Military service man saluting the American flag

Supporting our veterans in their educational goals

By Laura B. Leatherwood, Ed.D., president of Blue Ridge Community College

Blue Ridge Community College is committed to serving our veterans and is a designated Military-Friendly College. We understand that the ability to pursue an education is a result of the sacrifices our veterans have made through their service to protect our freedoms as Americans.

As a college, we can give back to our veterans by coming alongside them in their personal educational journeys. This includes providing resources and services to help them be successful in their transition from the military to civilian life.

Helping student-veterans transition to civilian life

For many veterans, the transition from military to civilian life can be difficult. The loss of camaraderie and the sense of “being on a team” is quite challenging for many. Some veterans are also dealing with service-related disabilities or post-traumatic stress disorder (PTSD) that the general population of students are unaware of or do not have to face themselves. Also, for many of our student-veterans, it has been a while since they have been in school, so they may struggle academically.

To help them adjust, we offer one-on-one onboarding for new student-veterans with Crystal Smith, our veteran services coordinator.

“Crystal has been really helpful,” says Brandon Hardesty, a student-veteran pursuing an associate degree in computer integrated machining at Blue Ridge. “She knows how to work with the VA. She also works with our teachers and helps us as much as possible.”

Hardesty served in the United States Air Force and was stationed in Charleston, S.C. He began attending Blue Ridge in January 2018, just weeks after concluding his military service.

“My transition from the military to school was stressful,” says Hardesty. “I didn’t have a lot of the tools I needed and I felt alone. I had a difficult time grasping civilian life.”

He says Blue Ridge Veterans Services helped him make the transition.

“They tuned in to my needs, helped me stay afloat and kept an eye on me,” he says. “They make sure veterans are well-supported because it’s difficult when you first get out.”

Blue Ridge Community College Veterans Club

Hardesty is active in the Blue Ridge Community College Veterans Club, which is dedicated to providing opportunities for student-veterans to network, socialize, participate in projects to help the college and the community as a whole, and bring awareness to events and causes important to veterans.

“We just started this year and have a solid group,” he says. “I really like the Veterans Club because everyone there understands each other and we support one another. It offers so many opportunities to help veterans succeed.”

Scholarships and financial aid for veterans

The Blue Ridge Community College Educational Foundation offers two scholarships specifically for veterans: the Elgin Veterans Scholarship and the Veterans & Families Scholarship. Hardesty says Blue Ridge helped him obtain scholarships to finance his schooling – he recently earned a Valor Worldwide Military Scholarship.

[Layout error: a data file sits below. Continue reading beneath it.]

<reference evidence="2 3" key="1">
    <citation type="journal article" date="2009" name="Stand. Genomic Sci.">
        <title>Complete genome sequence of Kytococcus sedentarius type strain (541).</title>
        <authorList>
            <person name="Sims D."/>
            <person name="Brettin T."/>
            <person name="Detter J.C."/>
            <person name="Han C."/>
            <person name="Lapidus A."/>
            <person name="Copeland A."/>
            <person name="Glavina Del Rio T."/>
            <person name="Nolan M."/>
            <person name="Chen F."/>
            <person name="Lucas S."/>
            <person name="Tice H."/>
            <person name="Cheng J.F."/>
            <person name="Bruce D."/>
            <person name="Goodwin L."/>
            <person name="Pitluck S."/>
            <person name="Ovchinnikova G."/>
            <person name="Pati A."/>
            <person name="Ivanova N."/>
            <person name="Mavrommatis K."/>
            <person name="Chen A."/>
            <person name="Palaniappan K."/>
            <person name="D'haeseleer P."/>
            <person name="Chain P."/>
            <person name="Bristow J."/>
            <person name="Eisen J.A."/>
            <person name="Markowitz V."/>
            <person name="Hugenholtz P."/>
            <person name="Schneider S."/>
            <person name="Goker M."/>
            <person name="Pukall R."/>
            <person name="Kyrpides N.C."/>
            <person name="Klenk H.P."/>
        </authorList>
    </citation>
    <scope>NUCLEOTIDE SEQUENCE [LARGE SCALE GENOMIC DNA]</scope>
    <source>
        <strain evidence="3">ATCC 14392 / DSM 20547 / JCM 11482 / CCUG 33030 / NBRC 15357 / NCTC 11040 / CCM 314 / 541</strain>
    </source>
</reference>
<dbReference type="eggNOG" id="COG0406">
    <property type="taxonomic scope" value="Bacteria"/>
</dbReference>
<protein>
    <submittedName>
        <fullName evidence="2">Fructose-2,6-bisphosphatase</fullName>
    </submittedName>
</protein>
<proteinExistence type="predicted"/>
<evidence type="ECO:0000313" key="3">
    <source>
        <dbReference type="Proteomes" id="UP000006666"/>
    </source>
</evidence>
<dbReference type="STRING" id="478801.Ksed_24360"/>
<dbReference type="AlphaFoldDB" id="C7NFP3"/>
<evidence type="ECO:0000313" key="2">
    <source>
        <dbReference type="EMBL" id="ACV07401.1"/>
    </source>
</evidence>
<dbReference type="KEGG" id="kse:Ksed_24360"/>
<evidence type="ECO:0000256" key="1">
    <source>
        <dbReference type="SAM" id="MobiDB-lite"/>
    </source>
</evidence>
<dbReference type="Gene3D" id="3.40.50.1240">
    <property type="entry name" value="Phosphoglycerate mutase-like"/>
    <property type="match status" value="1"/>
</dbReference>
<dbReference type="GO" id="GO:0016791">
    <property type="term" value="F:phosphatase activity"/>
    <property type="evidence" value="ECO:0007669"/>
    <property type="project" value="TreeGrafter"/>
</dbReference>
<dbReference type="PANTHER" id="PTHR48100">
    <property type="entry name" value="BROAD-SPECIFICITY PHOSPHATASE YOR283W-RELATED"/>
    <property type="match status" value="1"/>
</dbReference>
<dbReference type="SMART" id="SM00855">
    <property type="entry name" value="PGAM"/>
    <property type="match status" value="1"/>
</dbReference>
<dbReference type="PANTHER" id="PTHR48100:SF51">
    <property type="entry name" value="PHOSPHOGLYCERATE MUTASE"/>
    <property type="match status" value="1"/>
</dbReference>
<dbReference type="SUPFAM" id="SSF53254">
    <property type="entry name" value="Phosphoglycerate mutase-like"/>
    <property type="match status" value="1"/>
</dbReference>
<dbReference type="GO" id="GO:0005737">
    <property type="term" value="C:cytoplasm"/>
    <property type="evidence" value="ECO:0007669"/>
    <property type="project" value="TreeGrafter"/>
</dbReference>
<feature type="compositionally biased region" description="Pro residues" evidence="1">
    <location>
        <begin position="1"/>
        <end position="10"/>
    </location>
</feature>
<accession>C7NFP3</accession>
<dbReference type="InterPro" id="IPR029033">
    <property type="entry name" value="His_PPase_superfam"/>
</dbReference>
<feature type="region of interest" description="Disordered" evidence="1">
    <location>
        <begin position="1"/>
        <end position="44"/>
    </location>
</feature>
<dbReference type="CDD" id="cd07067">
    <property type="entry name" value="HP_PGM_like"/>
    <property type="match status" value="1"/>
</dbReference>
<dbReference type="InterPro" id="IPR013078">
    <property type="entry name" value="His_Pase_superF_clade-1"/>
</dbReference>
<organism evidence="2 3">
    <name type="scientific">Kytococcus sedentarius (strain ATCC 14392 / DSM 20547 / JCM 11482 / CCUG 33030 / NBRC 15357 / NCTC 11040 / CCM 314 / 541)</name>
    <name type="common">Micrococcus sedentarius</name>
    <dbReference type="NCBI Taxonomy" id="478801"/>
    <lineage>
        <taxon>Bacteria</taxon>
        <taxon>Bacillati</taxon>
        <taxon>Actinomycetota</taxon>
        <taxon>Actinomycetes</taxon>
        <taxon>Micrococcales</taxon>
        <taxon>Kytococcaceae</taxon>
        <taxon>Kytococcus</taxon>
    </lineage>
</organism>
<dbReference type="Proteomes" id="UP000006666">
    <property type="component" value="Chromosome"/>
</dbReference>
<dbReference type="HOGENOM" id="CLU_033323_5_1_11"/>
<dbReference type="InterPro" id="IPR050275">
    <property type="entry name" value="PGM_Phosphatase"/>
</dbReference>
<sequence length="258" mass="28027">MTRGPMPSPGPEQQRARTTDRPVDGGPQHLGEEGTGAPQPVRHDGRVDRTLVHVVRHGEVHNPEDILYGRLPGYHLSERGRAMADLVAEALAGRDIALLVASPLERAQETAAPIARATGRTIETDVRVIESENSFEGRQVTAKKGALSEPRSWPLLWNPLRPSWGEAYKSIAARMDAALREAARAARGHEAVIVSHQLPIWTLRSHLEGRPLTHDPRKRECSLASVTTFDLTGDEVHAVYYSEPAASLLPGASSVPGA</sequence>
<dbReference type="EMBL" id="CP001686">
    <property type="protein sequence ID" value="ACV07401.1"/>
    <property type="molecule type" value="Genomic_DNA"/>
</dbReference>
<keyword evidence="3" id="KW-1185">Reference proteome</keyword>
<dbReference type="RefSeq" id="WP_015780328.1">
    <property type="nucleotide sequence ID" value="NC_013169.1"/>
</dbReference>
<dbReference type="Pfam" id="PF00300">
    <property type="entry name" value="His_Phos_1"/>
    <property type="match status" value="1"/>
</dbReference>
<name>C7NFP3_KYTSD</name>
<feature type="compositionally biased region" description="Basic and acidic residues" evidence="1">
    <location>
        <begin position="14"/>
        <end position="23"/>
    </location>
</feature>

While all of our degrees and diplomas and most of our curriculum certificates are eligible for G.I. Bill benefits, we are also reviewing our continuing education programs to see if more of those could qualify for veterans benefits to broaden the training opportunities available to student-veterans.

Expanding our veteran mentorship programs

We believe mentoring relationships are another key component in supporting our veterans. Through our mentoring program, we match a faculty or staff member who is a veteran with a student-veteran seeking guidance.

This spring, we’ll implement a new student-to-student mentoring program. In this program, a new student-veteran will be paired with a current student-veteran within their same program of study or from the same branch of the military.

The student-mentors will provide campus tours, extend invitations to Veterans Club-sponsored events, introduce new students to resources on campus and be available to answer any questions the new student has. We are excited about this new program and believe it will help new student-veterans become acclimated to college culture and feel more at ease about making the transition.

Together, all of these programs offer support to veterans in the next phase of their lives.

“I definitely encourage other veterans to go to Blue Ridge,” says Hardesty. “They will help you with what you need.”

To learn more about Blue Ridge’s veterans’ services, visit www.blueridge.edu.

Laura B. Leatherwood, Ed.D., is the president of Blue Ridge Community College. Prior to Blue Ridge, she served for 17 years in various roles at Haywood Community College. Dr. Leatherwood holds a doctorate degree in university and community college leadership, a master’s degree in human resource development, and a bachelor’s degree in business law, all from Western Carolina University.